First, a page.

Make The Best Of Things
Throughout our lives, we are presented with opportunities. How we view these situations and what we do with them is our choice. At times, we may feel an opportunity is more of an obstacle.
In the story below, famous violinist Itzhak Perlman reaches into himself to create beautiful music with what is available to him at that very moment. His situation illustrates how we all have the chance to create and contribute even when circumstances are not the best.
World renown violinist Itzhak Perlman was stricken with polio at the age of four. He eventually recovered and learned to walk with crutches. Today, he uses crutches, leg braces or an electric scooter for mobility and plays the violin while seated.
One evening years ago, Perlman was in New York City to perform to a large audience. Wearing his braces, Perlman crossed the stage slowly, picked up his violin and bow, and signaled to the conductor to begin.
No sooner had he finished the first few bars then one of the strings on his violin snapped, echoing loudly through the theatre like a gunshot.
Perlman was at the beginning of the piece and could have paused the performance while he replaced the string. But instead he signaled the conductor to pick up where they had left off.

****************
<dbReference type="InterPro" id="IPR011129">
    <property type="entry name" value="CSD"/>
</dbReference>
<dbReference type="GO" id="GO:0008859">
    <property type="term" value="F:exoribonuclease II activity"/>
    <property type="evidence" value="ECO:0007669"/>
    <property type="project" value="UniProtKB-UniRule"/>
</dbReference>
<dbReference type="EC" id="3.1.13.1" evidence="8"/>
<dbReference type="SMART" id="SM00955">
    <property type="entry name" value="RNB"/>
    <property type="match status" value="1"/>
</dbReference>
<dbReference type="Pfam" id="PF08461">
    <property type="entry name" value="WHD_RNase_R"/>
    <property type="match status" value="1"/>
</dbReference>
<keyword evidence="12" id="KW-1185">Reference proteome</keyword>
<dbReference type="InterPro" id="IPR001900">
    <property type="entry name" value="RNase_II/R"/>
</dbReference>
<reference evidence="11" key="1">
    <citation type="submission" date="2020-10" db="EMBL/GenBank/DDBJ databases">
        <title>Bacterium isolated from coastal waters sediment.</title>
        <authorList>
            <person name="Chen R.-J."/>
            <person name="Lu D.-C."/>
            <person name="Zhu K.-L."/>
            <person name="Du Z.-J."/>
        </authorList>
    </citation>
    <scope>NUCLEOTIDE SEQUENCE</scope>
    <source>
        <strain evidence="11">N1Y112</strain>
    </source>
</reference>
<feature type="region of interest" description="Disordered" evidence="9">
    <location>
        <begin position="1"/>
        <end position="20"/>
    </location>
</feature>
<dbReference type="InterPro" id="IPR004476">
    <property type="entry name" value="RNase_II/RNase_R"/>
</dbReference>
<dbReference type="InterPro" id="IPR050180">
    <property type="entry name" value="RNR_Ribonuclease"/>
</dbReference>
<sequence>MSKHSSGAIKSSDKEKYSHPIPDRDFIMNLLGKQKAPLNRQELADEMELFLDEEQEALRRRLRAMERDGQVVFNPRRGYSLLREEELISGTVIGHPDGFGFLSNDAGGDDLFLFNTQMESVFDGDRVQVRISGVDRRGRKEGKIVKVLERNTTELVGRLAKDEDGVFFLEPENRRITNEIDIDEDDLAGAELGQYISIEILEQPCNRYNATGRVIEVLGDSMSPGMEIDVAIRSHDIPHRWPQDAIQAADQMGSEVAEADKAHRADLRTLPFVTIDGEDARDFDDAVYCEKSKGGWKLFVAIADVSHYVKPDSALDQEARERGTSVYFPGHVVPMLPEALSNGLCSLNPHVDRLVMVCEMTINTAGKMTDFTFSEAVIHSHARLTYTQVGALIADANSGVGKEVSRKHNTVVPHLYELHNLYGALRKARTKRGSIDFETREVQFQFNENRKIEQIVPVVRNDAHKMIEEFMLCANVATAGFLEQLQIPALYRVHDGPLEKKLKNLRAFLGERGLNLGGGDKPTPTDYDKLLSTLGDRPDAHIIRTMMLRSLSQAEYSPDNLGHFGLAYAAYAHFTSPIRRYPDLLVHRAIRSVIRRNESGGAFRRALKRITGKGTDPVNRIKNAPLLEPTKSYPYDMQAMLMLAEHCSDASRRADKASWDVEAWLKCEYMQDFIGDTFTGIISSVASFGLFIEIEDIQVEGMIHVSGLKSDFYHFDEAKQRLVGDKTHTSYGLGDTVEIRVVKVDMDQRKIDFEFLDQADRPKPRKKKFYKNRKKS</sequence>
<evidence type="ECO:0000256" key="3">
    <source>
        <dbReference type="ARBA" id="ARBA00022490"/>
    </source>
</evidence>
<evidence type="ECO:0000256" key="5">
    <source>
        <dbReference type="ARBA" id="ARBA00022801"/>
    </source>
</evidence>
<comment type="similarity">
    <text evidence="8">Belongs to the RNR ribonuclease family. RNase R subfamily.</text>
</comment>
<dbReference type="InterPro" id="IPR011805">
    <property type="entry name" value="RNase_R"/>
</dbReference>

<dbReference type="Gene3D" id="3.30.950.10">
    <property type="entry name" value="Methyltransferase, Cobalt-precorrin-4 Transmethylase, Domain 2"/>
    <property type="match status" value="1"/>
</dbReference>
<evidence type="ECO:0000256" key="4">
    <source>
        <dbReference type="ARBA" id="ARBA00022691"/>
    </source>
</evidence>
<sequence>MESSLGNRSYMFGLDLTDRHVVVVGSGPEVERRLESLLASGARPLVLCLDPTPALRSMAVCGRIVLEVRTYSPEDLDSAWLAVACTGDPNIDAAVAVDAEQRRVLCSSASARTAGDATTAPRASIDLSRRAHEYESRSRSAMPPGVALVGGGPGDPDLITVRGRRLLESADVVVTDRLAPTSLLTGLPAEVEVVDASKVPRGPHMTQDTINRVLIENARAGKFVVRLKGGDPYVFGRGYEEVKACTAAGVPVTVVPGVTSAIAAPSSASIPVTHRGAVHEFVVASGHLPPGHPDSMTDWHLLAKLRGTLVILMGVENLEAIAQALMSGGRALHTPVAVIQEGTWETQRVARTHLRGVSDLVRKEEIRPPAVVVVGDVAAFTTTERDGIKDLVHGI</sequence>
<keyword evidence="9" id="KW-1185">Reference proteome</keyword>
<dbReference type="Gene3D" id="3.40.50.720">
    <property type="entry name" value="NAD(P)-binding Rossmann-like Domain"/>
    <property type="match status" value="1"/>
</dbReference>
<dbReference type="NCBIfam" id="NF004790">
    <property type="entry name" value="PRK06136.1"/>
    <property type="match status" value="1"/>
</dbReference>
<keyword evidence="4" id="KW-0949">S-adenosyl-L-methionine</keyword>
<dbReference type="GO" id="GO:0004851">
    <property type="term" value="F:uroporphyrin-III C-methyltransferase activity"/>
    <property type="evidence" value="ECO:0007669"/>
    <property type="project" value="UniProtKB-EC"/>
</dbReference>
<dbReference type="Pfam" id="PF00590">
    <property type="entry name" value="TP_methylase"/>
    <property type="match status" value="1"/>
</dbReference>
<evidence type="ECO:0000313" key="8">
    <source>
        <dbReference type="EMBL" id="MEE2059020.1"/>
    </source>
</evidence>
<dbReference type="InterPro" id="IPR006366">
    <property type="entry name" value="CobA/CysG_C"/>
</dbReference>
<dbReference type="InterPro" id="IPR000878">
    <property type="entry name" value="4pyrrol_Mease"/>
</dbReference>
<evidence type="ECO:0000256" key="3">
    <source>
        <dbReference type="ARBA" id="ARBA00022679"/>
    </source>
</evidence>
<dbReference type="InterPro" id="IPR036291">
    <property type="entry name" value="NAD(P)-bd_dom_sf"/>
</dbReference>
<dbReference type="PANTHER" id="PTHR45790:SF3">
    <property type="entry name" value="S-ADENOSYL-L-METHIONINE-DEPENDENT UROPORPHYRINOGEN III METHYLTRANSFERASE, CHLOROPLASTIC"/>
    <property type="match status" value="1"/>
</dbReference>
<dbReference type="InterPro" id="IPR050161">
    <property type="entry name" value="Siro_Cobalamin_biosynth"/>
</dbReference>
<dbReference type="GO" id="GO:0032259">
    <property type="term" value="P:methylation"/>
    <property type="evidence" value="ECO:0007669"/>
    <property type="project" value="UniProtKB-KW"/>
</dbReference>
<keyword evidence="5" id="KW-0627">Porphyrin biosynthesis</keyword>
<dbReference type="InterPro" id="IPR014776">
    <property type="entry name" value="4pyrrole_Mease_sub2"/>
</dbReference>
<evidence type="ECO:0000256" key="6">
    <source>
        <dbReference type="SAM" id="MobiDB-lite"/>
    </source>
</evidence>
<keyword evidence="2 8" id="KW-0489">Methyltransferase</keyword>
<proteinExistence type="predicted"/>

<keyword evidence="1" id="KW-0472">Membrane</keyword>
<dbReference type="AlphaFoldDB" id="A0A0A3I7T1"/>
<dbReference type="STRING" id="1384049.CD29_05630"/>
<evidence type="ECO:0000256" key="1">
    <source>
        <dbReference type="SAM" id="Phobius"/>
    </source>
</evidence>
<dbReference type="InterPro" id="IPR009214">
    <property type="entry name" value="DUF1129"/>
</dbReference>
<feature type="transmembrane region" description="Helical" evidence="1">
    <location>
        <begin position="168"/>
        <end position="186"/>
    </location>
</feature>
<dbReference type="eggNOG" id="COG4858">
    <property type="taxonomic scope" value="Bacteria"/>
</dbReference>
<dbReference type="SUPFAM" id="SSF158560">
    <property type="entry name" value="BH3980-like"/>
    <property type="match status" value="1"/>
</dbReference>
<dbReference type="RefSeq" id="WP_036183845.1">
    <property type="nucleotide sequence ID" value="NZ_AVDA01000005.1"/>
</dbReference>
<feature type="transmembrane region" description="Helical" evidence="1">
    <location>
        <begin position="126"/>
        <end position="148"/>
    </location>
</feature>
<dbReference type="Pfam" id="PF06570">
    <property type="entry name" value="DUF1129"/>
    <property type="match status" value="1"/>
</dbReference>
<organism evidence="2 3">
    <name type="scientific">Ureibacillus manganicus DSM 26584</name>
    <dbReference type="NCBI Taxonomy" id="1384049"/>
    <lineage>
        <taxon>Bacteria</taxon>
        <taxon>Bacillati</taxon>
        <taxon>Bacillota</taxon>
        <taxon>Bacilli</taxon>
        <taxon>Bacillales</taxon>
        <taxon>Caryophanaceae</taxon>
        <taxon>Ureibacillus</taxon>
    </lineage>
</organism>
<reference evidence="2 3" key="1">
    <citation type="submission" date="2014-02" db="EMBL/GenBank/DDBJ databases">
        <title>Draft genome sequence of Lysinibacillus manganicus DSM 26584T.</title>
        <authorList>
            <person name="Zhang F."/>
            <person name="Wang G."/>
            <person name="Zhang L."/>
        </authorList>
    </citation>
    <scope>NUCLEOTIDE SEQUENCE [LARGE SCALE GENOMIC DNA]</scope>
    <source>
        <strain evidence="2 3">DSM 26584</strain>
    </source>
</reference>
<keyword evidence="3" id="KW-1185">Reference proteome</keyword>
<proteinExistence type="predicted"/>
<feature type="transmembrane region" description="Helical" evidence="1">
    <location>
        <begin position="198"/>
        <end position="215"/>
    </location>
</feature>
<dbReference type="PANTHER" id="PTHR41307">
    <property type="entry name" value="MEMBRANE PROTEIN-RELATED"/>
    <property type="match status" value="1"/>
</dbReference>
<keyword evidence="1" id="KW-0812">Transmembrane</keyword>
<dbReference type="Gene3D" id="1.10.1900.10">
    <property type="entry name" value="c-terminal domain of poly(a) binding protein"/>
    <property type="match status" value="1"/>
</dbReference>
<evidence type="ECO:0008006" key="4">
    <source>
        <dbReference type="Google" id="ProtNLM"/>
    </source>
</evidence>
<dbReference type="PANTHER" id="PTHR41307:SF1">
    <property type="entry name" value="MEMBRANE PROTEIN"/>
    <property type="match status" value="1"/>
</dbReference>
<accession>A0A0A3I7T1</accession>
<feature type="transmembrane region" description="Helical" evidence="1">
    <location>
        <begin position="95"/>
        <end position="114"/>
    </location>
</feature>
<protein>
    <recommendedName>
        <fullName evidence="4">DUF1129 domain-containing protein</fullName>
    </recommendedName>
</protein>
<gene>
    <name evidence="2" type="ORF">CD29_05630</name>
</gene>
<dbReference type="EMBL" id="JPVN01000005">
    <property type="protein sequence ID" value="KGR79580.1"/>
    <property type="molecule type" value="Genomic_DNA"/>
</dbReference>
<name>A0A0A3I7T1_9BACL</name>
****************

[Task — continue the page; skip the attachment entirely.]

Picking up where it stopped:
Perlman had only three strings on which to play his soloist part. He was able to find some of the missing notes on adjoining strings, but where that wasn’t possible, he had to spontaneously reorganize the music.
He played with passion and artistry, instinctively rearranging the symphony right through to the end. When he finally rested his bow, the audience sat for a moment in stunned silence then rose to their feet and gave a standing ovation. They had been witness to an extraordinary display of human skill and ingenuity.
Perlman raised his bow to signal for quiet. “You know,” he said, “sometimes it is the artist’s task to find out how much beautiful music you can still make with what you have left.”
We have to wonder, was he speaking of his violin strings or his body? Either way, his message is clear:
Happiness is wanting what you have. (See products below.)
Comment & Share:
What are your stories of making the best of circumstances?
A wonderful yellow-bellied, serene bird perched beneath the meaningful message that “Happiness is wanting what you have”. And isn’t that the truth? What a great reminder to help us appreciate what we have. The plate and painting are each $24.95 in the Gratitude Habitat Gift Shop.